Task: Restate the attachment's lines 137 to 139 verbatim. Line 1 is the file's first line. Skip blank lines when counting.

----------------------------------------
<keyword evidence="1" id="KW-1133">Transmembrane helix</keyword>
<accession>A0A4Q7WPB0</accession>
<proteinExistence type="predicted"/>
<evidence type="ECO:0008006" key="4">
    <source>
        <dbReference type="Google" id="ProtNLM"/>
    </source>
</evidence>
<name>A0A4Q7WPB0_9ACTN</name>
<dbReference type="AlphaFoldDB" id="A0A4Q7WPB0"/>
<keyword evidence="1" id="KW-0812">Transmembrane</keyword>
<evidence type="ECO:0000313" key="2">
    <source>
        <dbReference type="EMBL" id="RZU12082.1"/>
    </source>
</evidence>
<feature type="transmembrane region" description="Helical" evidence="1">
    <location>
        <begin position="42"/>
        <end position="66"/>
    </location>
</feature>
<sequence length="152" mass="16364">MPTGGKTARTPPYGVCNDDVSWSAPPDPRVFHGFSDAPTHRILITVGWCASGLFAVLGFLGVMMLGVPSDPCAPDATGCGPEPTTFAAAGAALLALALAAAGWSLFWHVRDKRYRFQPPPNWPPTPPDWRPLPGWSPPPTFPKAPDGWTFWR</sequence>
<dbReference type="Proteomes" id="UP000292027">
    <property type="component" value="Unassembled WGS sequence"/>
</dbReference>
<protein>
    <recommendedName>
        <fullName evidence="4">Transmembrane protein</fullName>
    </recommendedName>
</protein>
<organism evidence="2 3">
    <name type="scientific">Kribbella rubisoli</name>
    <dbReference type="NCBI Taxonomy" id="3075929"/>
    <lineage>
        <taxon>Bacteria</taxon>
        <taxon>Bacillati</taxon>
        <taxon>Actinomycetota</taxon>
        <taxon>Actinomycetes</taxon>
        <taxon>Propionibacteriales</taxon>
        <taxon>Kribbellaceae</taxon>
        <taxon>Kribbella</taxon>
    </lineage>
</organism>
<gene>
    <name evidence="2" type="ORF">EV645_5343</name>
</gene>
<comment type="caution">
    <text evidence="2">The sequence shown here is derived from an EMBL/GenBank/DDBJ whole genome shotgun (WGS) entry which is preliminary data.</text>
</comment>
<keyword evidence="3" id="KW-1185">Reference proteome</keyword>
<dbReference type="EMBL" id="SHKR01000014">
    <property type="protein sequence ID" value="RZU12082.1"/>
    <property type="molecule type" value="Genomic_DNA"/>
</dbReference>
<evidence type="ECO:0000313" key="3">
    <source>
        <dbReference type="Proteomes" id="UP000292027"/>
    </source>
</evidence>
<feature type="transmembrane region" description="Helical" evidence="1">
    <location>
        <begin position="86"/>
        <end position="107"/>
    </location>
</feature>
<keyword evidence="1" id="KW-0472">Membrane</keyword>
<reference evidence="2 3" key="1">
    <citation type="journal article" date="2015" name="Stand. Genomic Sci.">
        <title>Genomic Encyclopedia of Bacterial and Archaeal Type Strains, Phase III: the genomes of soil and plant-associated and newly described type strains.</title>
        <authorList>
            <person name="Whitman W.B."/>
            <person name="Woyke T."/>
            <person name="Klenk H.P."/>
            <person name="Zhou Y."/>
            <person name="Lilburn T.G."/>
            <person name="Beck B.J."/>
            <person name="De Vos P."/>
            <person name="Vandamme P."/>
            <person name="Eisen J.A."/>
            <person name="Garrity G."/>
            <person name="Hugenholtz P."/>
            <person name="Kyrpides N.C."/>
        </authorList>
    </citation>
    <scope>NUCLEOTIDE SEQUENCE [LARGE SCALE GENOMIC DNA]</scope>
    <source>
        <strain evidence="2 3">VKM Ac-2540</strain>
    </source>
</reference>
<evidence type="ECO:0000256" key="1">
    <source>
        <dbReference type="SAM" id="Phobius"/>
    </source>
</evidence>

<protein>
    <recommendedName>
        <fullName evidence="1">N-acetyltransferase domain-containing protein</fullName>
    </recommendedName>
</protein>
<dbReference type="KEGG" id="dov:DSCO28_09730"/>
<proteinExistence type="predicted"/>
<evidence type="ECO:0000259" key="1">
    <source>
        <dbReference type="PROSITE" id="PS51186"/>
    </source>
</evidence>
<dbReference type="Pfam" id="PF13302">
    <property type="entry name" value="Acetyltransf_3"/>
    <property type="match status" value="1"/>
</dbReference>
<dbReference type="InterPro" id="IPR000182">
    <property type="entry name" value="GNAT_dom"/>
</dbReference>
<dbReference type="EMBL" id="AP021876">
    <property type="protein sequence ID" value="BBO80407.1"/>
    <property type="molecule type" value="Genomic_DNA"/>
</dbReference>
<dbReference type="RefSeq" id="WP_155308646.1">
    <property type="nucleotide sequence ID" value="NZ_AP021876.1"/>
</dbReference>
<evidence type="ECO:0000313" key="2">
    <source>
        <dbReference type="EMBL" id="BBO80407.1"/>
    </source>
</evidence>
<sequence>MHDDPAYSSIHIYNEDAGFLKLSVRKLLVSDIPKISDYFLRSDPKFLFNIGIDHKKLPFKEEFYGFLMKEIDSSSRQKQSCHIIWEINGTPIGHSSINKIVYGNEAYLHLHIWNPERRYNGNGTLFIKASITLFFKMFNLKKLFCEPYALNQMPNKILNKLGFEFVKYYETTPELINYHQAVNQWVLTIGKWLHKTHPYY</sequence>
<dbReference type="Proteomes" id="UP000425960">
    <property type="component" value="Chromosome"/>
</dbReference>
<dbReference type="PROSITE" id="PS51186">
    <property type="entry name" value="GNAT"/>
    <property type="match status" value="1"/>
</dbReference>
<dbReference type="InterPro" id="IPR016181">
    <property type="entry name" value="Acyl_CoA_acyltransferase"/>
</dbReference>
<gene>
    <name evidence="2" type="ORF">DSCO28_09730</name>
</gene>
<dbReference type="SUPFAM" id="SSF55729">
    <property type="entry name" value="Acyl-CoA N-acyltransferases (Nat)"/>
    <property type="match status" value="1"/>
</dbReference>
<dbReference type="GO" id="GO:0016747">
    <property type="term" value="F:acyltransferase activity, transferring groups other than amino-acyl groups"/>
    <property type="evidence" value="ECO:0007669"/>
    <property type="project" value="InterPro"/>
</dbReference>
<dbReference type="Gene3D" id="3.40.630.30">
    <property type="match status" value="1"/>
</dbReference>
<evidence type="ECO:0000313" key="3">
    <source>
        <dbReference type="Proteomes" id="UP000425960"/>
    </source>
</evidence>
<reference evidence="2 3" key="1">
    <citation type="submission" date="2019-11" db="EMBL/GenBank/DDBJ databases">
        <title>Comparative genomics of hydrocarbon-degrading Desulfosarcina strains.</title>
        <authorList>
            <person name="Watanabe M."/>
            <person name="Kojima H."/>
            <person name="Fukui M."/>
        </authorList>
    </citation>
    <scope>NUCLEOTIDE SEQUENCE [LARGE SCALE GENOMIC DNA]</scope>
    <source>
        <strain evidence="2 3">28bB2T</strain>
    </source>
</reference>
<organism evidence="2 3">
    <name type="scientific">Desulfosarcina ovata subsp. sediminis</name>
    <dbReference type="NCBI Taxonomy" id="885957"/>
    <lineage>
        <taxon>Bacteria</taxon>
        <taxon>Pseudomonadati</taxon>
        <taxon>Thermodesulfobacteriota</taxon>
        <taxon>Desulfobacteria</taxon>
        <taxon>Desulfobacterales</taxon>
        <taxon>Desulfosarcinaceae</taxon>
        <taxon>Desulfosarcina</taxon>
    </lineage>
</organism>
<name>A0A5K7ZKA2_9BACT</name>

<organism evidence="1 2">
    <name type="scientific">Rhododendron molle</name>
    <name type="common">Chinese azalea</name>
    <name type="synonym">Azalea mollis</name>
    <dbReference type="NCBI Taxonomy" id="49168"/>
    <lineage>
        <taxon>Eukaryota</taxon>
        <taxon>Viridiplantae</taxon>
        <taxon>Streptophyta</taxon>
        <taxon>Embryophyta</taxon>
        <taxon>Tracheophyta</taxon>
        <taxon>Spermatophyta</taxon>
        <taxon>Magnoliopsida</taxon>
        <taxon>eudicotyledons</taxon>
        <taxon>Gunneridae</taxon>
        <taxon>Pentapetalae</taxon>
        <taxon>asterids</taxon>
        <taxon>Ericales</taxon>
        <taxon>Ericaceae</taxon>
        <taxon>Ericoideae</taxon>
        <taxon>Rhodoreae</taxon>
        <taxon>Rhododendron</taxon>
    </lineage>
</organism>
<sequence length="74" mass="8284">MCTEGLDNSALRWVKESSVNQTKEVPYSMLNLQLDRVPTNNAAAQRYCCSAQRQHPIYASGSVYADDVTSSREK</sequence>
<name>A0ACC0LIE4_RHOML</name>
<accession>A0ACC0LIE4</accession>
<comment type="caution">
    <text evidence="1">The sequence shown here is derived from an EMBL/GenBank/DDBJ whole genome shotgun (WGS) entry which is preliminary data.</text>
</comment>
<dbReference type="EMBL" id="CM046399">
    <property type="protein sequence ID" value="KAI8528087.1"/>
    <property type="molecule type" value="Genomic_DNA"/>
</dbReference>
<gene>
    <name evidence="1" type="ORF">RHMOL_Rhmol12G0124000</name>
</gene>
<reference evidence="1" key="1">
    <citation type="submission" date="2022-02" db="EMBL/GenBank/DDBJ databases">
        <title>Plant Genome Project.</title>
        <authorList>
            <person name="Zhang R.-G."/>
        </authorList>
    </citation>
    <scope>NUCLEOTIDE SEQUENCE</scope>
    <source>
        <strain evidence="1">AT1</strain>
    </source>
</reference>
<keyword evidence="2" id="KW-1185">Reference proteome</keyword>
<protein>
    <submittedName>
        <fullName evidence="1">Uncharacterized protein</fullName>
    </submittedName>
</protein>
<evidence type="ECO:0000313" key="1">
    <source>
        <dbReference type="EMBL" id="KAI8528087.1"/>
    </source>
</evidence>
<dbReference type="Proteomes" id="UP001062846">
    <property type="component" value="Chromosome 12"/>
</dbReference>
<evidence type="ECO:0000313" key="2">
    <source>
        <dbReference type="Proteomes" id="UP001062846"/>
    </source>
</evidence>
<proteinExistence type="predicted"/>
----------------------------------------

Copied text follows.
</dbReference>
<gene>
    <name evidence="2" type="ORF">DSCO28_09730</name>